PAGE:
After downloading it, launch the installer. Follow the prompts, and complete the install.
Next, let's get a copy of Ubuntu. Although there are newer versions, I'd recommend that you start with the most recent "long-term support" (LTS) version, which as of this writing is version 12.04 LTS. Actually, next month, 14.04 LTS should be coming out, but we'll see if it's good and stable like 12.04. I expect it will be.
You can get Ubuntu Desktop, which includes a GUI, or you can get Ubuntu Server, which is text only. If you're just learning Linux, I'd suggest that you install the desktop version, as the GUI can be helpful for newbies. You can do all the server stuff with a desktop anyway. You can download Ubuntu Desktop at http://www.ubuntu.com/download/desktop. Select version 12.04 LTS. Choose the 64-bit version if you are running a 64-bit version of Windows, otherwise choose the 32-bit version.
Once the download is finished, launch VMware Player.
Now, click on "Create a New Virtual Machine. In the next screen, select "Installer Disc Image File (ISO)", and browse to the Ubuntu ISO image you downloaded. Player should detect Ubuntu on the ISO and suggest the "Easy Install" mode as shown here.
Sounds great, let's do that. Click Next, and Player will prompt you for a username and password to setup in Ubuntu.
On the next screen, you will specify a name for the VM, and the path to store the VM's files. The screen after that shows the virtual disk configuration. The defaults are advisable, and don't worry, Player doesn't use all of the space all at once. Space is consumed as data is written. So even though the default is a 20 GB disk for Ubuntu, it will likely only take up around 3 GB once Ubuntu is installed.
Next, at the summary page, click the "Customize Hardware" button. Have a look at the memory configuration. 1 GB of RAM should be enough. Increasing the amount of RAM given to the VM doesn't hurt, unless your PC doesn't have it to give, in which case your PC will start to swap like mad while the VM is running, and performance will be horrible. If you're tight on RAM, you can reduce the amount to say, 768 MB. That's still enough to run Ubuntu. Even 512 would do in a pinch.
Next, click on the Processors item. I would recommend giving the VM four CPUs (if you have that many). Two might be enough if you have a fast CPU, but I find that on my I-5 processor, 2 is a little under powered. Note that I have an I-5 Gen 1, which really only has two cores in it, but hyperthreading is enabled, so I see 4.
Go ahead and Download it while the install is running. VMware Tools will be installed in Ubuntu and help things run a bit smoother, like resizing the desktop when you resize the VM's window. Meanwhile, you will see the Ubuntu installer doing its thing.
After the installer completes, the VM will reboot and VMware Tools will be installed in the VM. When that's done, Ubuntu will finish booting and bring you to the login screen.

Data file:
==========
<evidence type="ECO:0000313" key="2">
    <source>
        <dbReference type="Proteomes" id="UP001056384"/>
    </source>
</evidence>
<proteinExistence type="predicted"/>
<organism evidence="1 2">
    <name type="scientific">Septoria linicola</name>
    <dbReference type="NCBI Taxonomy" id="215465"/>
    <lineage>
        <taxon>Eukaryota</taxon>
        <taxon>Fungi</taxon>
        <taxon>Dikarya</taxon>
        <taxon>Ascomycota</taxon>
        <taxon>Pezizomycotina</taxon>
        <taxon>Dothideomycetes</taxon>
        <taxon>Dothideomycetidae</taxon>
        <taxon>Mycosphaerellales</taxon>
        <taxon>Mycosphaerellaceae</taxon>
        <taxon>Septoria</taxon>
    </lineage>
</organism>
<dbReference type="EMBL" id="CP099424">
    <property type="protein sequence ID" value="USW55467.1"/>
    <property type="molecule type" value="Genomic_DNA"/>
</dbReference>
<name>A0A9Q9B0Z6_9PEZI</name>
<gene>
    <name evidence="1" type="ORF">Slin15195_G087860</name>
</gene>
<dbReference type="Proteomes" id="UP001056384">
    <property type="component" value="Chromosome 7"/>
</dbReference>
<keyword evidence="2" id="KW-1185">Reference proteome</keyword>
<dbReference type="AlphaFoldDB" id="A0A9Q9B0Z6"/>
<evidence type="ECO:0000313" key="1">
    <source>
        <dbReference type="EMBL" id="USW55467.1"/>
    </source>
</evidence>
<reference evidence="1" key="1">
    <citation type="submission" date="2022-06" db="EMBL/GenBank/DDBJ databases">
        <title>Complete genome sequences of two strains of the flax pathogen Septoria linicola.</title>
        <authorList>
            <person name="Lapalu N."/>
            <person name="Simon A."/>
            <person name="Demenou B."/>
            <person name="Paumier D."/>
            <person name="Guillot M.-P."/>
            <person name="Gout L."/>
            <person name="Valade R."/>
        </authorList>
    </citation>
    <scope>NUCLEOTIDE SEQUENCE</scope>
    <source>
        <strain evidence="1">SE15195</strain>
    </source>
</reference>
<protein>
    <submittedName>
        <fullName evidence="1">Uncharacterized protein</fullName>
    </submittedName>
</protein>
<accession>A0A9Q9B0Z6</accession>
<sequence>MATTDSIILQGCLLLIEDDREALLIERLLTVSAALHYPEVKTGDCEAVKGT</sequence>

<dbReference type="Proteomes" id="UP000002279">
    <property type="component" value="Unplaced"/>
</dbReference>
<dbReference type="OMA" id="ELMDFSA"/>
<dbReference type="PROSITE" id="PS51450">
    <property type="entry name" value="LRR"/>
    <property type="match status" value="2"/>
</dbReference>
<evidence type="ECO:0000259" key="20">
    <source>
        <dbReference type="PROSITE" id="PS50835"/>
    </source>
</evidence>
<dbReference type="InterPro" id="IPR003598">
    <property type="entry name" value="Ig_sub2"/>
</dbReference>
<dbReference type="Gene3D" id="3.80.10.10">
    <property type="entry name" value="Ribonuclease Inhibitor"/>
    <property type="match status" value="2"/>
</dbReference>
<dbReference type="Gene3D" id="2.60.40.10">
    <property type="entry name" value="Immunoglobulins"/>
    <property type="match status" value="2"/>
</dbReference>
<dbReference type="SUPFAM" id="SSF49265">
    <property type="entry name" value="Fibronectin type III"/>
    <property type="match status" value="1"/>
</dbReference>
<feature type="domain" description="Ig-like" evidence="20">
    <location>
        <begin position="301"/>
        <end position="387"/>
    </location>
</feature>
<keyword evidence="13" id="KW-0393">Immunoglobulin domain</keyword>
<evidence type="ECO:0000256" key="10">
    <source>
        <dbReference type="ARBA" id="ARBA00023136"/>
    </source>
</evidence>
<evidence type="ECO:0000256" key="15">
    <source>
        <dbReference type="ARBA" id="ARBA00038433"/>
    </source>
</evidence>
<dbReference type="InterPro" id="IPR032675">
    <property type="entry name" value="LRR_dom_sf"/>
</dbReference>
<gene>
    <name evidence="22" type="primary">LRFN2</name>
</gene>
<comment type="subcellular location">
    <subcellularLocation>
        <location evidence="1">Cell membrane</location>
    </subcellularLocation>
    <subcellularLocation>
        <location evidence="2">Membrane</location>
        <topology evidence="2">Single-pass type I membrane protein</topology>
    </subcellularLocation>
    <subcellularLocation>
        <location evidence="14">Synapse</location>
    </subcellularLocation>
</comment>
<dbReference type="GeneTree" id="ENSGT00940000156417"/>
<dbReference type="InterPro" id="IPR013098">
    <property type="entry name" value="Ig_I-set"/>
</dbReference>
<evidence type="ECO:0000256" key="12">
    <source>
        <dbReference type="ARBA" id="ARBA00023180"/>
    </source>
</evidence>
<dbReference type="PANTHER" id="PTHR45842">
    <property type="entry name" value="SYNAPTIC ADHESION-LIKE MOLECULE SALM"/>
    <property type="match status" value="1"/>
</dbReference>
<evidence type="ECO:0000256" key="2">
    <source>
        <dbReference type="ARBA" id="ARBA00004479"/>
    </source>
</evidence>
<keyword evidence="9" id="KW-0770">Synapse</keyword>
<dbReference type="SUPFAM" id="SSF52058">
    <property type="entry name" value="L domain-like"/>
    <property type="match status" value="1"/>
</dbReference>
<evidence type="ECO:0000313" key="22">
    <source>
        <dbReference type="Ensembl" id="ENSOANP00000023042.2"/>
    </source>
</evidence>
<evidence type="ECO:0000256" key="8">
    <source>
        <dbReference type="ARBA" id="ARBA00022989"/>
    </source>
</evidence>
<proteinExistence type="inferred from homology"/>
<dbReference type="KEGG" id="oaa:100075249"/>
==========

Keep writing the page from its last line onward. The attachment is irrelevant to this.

Enter the password that you specified earlier, and press enter. Congratulations, you've logged into your brand new virtual Ubuntu desktop. What you're looking at is Ubuntu's Unity desktop. There's an icon bar on the left side of the screen. That top icon is like the Windows start button. If you click it, you can access all of the programs that have icons on the machine. The text box allows you to type the name of a program and it will find icons that match the letters as you type. Let's type term to find the terminal application.
Click on the Terminal icon and the terminal will open. The first thing we want to do is get all the patches up to date, so we can be as secure and bug free as possible. In the terminal, type the following commands:
sudo apt-get update
(you will be prompted for your password). Then type:
sudo apt-get dist-upgrade
When prompted, answer Y to proceed with the updates. It should take a few minutes. After the updates are complete it's advisable to reboot and login again. Type:
After the reboot and you've logged in again, you can go about the business of falling in love with Ubuntu. A few more tips. You will find an icon that looks like a shopping bag. That's the Software Center. Launch it and have a look around. There's a huge amount of free software available to install. Ubuntu comes with the Firefox web browser by default, but if you're a Chrome fan, you can find it in Software Center (it's called chromium). Or you can install it via the terminal by typing:
sudo apt-get install chromium-browser
Last tip. I'm not a big fan of the Unity desktop. I much prefer the Gnome desktop. To install it, type:
sudo apt-get install gnome-shell
After it's installed, logout (via that gear icon in the upper right corner of the screen). At the login screen, click the little Ubuntu icon next to your name, and select the gnome icon instead (the foot). Enter your password and you will be in the Gnome interface. To switch back to Unity, logout, select the Ubuntu icon, you get the idea.
Hope you enjoy it!